Answer:
Has the power transformed in the 220 Ohm resistor increased or decreased as a result of adding the 100 Ohm resistor in series?
Answer:
Part C. Resistors in Parallel
Figure 11: Circuit for Part C Resistors in Parallel.
(i) For Part C, set up the circuit configuration as shown in Figure 11. Two resistors (220 and 470 ) are now in parallel.
(ii) Set the DC sweep parameters as before XXXXXXXXXXV with 1 V step).
Copy the resulting I-V plot into this document here:
Figure 12. I-V characteristic from the Partsim PART C circuit.
Questions on Figure 12.
Has the power transformed in the 220 Ohm resistor increased or decreased as a result of adding the 470 Ohm resistor in parallel?
Answer:
Finally, if a very large resistor is in parallel with a small resistor, what is the maximum possible value for the effective resistance? Give reasons for your answer.
Answer:
Appendix:
Important Electrical Quantities
Electric Charge. The fundamental quantity in electricity is electric charge. This is represented by the symbol Q or q.
Charge is measured in coulomb (C).
The smallest unit of charge is the charge on the electron (e) = -1.6 x 10-19 C.
The electronic charge is very small, it takes 1/e = 6.24 × 1018 electrons to equal 1 C.
Electric Potential Difference (Voltage) is a measure of the amount of electrical energy per unit charge.
Unit: volt (V) (1 V = 1 J/C) or U = QV
It takes 1 J of energy to move 1 C of charge through a potential difference of 1 V.
We need to consider two quantities (both with the unit of V):
Electromotive Force (emf) is a measure of the energy supplied per unit charge by the source (eg. battery or power supply).
Potential Difference (pd) is a measure of the energy per unit charge used by the circuit component(s).
In any closed loop in an electric circuit conservation of energy applies. The total emf (measure of energy input) is equal to the total of all pd’s (energy dissipated in circuit components (eg. resistors, lamps, etc.).
Electric Cu
ent
When electric charges move in a circuit there is an electric cu
ent. Cu
ent is defined as the rate of flow of charge.
Cu
ent is measured in ampere (amp) Symbol A ( 1 A = 1 C/s )
If there is a cu
ent of 1 A flowing through a conductor, then 1 C of charge will flow in 1 s.
Electrical Resistance
When charges collide with atoms in a conductor they lose energy which is transfe
ed to the material. This causes heating of the conductor as the energy lost by the moving charges is converted to heat. A continual energy input is required to maintain an electric cu
ent and the conductor opposes the flow of charge. This opposition to flow is refe
ed to as resistance.
For many conductors the cu
ent through the conductor is proportional to the potential difference across its ends. These are refe
ed to as linear or ohmic conductors and they obey Ohm’s Law.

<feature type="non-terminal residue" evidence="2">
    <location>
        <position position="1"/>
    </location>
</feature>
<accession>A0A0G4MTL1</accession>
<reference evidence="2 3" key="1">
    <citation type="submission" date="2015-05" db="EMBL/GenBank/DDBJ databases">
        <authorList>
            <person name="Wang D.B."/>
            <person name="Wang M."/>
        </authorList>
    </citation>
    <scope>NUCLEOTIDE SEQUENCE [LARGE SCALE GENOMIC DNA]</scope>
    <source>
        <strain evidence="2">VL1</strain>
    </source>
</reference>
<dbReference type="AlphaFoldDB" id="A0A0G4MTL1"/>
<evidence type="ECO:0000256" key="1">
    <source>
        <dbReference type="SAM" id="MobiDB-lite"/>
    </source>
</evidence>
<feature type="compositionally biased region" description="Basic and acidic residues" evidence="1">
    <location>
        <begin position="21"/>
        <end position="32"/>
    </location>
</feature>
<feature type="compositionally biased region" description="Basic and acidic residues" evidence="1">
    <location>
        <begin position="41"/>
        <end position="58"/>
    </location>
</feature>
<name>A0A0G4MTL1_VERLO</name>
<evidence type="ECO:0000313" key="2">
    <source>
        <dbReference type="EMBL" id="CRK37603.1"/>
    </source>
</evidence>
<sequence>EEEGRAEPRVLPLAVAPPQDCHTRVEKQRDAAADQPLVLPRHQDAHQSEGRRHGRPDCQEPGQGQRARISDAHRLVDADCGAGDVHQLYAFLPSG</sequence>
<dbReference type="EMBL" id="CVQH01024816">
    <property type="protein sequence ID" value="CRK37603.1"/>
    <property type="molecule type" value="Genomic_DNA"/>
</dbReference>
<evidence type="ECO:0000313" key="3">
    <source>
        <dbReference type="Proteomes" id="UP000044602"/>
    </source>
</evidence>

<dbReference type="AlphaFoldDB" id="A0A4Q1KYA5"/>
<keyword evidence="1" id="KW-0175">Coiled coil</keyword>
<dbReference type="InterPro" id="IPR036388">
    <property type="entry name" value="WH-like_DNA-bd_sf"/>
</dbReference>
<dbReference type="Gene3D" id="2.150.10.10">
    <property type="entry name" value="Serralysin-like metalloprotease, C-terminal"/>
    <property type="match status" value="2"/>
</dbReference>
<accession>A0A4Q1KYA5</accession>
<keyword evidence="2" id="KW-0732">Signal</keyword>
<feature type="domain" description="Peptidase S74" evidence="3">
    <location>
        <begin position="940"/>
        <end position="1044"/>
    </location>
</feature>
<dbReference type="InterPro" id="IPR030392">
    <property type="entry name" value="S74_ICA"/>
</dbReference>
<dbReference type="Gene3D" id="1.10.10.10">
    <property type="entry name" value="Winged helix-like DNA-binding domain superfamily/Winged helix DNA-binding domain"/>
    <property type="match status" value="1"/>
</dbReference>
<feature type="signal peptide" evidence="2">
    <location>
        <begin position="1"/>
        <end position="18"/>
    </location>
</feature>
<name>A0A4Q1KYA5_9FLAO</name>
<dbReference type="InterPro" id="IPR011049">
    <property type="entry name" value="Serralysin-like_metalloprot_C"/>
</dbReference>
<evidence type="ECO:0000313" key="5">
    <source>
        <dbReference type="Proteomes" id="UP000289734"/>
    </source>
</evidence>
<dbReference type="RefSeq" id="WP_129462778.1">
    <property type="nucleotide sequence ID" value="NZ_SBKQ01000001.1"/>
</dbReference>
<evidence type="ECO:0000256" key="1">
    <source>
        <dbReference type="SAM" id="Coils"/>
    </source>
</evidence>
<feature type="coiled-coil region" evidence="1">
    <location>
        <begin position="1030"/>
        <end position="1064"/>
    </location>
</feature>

Ohm’s Law
For linear conductors: and the constant of proportionality is known as the resistance (R) of the conductor.
The unit of resistance is the ohm ().
Resistance can be calculated by measuring the voltage across the resistor (voltmeter) and the cu
ent through the resistor (ammeter) and using (1 = 1 V/A).
Alternatively the cu
ent in a circuit can be calculated by measuring the voltage across a known resistor and using Ohm’s Law to calculate the cu
ent.
If a conventional ammeter were used to measure cu
ent it would require that the circuit be opened and an ammeter inserted in series with the other components before reconnecting the circuit. In these experiments a clamp ammeter will be used which measures the cu
ent in a wire without the need to open the circuit.
For a linear or ohmic conductor a graph of V versus I for a resistor will be a straight line with a slope of R. Note that the characteristic curve of an electronic component is usually a plot of cu
ent as a function of voltage, in which case the slope will be .
Circuit Symbols
Battery
o
The long line is the positive (+) terminal.
Resisto
Note that an a
ow drawn through a resistor indicates a variable resistor. Similarly an a
ow through a battery symbol represents a variable voltage source.
Potentiometer or Voltage Divide
Voltmete
V
A voltmeter must always be connected across (in parallel) the ends of the component to be measured.
Ammete
A
An ammeter must always be connected in series with the component in order to measure the cu
ent through it.
Ground or Earth
The ground represents a zero potential reference point in the circuit.
Figure A1: Some common circuit symbols.
Combinations of resistors
Resistors may be connected in series, parallel or a combination of the two as shown in figure A2 (a), (b), (c) below.
Figure A2: (a) Series combination of resistors
(b) Parallel combination of resistors
(c) Combination of series/parallel.
1. Series combination of resistors.
In the circuit shown in figure A3, resistors R1 and R2 are connected in series. Obviously the cu
ent is the same in both resistors since the electrons flowing through R2 must flow through R1.